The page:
Found 4 talks width keyword Magellanic Clouds

dtR410zqJyM-thumbnail
Thursday June 5, 2014
Dr. Carme Gallart
IAC

Abstract

The Magellanic Clouds are the closest star forming galaxies, and their star formation histories can be derived in great details from color-magnitude diagrams reaching the oldest main sequence turnoffs. In the last several years, we have been conducting a wide research program on the Magellanic Clouds, including both photometry and spectroscopy, and have analysed the star formation history across both the Large and the Small Magellanic Clouds. This has revealed the nature of the stellar population gradients of these galaxies, as well as signatures that can possibly be related to their interaction history, among them and with the Milky Way.


Z0goKd0Mm3Q-thumbnail
Thursday February 21, 2013
Prof. Sally Oey
University of Michigan

Abstract

The fate of ionizing radiation from massive stars has fundamental consequences on scales ranging from the physics of circumstellar disks to the ionization state of the entire universe. On galactic scales, the radiative feedback from massive stars is a major driver for the energetics and phase balance of the interstellar medium in star-forming galaxies. While even starburst galaxies appear to be largely optically thick in the Lyman continuum, ionization-parameter mapping shows that significant populations of HII regions within galaxies are optically thin, powering the diffuse, warm ionized medium. I will discuss our multi-faceted work to clarify our understanding of radiative feedback in star-forming galaxies from the Magellanic Clouds to starbursts.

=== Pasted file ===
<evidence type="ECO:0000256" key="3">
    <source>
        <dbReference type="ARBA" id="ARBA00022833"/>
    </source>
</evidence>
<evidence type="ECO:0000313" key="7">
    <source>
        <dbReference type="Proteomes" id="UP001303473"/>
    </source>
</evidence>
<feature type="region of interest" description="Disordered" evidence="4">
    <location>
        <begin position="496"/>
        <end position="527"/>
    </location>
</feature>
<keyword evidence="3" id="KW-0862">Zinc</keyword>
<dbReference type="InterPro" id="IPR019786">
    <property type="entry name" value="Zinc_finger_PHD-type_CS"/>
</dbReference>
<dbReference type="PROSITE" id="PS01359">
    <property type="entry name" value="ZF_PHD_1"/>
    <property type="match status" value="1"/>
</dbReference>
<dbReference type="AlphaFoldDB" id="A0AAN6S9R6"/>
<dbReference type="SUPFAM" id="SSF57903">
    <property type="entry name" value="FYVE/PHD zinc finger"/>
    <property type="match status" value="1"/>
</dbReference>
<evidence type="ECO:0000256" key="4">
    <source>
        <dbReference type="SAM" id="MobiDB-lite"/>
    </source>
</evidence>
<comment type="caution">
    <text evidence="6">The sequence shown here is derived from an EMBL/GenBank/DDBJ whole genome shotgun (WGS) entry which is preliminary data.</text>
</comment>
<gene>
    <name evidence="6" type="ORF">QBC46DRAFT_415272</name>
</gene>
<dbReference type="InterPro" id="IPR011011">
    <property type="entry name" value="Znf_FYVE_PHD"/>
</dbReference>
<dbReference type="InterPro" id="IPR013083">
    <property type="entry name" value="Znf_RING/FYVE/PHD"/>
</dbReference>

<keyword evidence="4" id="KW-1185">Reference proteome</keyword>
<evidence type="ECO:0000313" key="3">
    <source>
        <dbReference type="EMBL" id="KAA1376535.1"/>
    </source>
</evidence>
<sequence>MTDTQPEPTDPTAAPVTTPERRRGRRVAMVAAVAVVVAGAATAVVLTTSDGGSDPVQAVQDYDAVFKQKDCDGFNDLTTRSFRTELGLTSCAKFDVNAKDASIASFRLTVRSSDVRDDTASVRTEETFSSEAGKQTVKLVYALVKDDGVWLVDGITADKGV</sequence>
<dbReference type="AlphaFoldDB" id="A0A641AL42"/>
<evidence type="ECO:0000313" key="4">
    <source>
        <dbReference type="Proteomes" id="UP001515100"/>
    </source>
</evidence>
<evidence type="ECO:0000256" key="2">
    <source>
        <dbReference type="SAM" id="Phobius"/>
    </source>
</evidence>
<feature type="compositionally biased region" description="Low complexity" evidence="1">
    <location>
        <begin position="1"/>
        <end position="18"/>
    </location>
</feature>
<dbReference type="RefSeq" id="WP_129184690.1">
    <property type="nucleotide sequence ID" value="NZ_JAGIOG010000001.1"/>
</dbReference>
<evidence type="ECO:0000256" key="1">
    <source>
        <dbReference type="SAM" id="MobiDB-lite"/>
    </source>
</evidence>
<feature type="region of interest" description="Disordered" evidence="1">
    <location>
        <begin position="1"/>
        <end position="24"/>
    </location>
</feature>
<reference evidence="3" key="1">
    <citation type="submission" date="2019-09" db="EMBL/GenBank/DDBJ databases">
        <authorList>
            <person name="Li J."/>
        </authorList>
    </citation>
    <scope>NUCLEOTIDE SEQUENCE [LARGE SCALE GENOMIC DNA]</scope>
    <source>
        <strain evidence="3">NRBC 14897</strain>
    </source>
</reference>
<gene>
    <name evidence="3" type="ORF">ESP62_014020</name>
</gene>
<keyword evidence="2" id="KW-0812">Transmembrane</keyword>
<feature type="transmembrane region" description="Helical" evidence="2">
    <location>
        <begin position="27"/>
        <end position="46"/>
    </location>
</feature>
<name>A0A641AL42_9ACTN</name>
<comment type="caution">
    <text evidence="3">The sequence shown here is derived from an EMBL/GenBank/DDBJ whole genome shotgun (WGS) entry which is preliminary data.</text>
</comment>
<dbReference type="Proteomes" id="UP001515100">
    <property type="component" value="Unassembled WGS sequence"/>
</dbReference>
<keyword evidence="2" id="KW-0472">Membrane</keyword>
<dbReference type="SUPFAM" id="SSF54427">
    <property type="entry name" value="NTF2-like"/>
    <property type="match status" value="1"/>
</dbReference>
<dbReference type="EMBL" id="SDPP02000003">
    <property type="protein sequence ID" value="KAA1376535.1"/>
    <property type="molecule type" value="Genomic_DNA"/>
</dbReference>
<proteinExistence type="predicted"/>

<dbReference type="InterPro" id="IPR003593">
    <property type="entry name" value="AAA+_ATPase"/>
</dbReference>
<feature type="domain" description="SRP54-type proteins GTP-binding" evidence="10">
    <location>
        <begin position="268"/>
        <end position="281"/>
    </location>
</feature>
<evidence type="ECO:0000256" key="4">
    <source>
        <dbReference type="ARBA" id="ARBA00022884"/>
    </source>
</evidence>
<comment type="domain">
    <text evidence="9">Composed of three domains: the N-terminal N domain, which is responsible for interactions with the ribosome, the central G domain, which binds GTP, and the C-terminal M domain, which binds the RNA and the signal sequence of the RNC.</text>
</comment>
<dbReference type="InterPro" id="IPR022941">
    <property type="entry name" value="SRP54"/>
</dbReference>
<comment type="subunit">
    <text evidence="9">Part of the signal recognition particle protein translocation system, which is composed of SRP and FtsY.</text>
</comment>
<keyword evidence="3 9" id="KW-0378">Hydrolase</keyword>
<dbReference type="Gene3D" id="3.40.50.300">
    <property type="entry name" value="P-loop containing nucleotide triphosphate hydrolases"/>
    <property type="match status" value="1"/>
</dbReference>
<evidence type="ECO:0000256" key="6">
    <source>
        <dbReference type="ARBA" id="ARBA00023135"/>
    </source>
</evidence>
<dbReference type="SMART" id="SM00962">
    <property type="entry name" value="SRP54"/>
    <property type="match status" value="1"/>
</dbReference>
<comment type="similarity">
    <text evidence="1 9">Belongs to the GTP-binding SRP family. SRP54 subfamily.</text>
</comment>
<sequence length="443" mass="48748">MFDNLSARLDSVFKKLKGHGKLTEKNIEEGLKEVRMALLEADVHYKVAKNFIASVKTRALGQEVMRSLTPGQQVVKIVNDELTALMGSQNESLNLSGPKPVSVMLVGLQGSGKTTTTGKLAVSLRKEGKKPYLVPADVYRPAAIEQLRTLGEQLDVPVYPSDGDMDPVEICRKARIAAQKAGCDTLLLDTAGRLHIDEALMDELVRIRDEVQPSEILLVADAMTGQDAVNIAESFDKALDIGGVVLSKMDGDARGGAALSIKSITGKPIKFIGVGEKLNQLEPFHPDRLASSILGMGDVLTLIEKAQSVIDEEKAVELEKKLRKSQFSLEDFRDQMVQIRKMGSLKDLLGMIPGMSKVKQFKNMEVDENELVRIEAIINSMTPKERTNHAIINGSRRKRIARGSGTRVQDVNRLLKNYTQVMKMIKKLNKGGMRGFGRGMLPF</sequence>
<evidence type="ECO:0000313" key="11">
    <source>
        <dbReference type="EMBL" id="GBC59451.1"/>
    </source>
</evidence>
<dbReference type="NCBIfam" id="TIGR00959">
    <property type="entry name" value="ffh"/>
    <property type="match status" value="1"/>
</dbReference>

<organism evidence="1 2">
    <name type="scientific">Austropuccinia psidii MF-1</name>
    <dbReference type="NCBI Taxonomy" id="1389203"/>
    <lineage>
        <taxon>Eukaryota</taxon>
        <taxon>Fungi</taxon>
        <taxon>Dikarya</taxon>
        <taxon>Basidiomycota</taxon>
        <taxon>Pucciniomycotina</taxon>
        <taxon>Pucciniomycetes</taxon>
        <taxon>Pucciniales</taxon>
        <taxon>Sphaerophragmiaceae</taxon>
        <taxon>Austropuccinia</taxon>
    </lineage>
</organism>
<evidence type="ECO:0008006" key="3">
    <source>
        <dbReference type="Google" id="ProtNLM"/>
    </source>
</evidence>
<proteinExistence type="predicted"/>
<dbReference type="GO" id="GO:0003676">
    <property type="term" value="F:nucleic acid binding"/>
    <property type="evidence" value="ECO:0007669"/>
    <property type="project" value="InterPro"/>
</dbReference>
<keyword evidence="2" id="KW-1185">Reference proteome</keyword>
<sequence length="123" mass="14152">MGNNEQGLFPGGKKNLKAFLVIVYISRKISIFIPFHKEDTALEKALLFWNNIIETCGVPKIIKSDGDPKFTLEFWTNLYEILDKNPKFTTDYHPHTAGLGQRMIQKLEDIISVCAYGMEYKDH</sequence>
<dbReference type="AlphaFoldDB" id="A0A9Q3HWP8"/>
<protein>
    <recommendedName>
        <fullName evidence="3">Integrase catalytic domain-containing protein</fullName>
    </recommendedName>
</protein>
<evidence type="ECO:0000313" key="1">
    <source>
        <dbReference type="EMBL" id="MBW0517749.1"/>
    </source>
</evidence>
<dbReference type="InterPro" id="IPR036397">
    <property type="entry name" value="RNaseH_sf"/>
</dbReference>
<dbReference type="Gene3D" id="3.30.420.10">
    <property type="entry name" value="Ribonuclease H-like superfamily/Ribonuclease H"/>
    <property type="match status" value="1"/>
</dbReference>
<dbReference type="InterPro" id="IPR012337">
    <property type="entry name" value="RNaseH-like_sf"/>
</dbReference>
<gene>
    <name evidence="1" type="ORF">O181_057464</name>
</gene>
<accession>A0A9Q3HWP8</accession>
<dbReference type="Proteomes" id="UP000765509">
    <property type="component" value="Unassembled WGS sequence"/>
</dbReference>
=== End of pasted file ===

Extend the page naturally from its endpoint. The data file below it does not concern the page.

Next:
5TjsZN9WdMg-thumbnail
Thursday November 12, 2009
Dr. Aníbal García Hernández
Instituto de Astrofísica de Canarias, Spain

Abstract

Asymptotic Giant Branch (AGB) stars are a principal source of gas and dust input into the interstellar medium, being an important driver of chemical evolution in galaxies. Rubidium is a key element to distinguish between high mass (~4-8 M⊙) AGB stars and low mass (~1-4 M⊙) AGBs - high mass AGBs are predicted to produce a lot of rubidium as a consequence of the genuine nucleosynthetic processes (the s-process) that characterise these stars. The Magellanic Clouds (MCs) offer a unique opportunity to study the stellar evolution and nucleosynthesis of AGB stars in low metallicity environments where distances (and so the star's luminosity) are known. We present the discovery of extragalactic rubidium-rich AGB stars in the MCs confirming that the more massive AGB stars are generally brighter than the standard adopted luminosity limit (Mbol~-7.1) for AGB's. In addition, massive MC-AGBs are more enriched in Rb than their galactic counterparts, as it is qualitatively predicted by the present theoretical models; the Rb over-abundance increase with increasing stellar mass and with decreasing metallicity. However, present theoretical models are far from matching the extremely high Rb overabundances observed.

F40K3Ij9tKw-thumbnail
Thursday June 12, 2008
Prof. Phil James
Liverpool John Moores University, UK

Abstract

I will present results from a survey of the star formation properties of nearby galaxies, using H alpha narrow-band imaging. The first half of the talk will cover the `expected' results of such a survey: how total star formation rates depend on galaxy morphology, the contribution of different types to the global star formation activity per unit volume of the nearby Universe, constraints on star formation histories, and indications of how stellar mass has been assembled in disks from the spatial distributions of young and old stars. The second half will look at some less expected spin-offs, including some surprising facts about the Magellanic Clouds, and new findings on progenitors of core-collapse supernovae.

« Newer Older »

Upcoming talks


More upcoming talks

Featured talks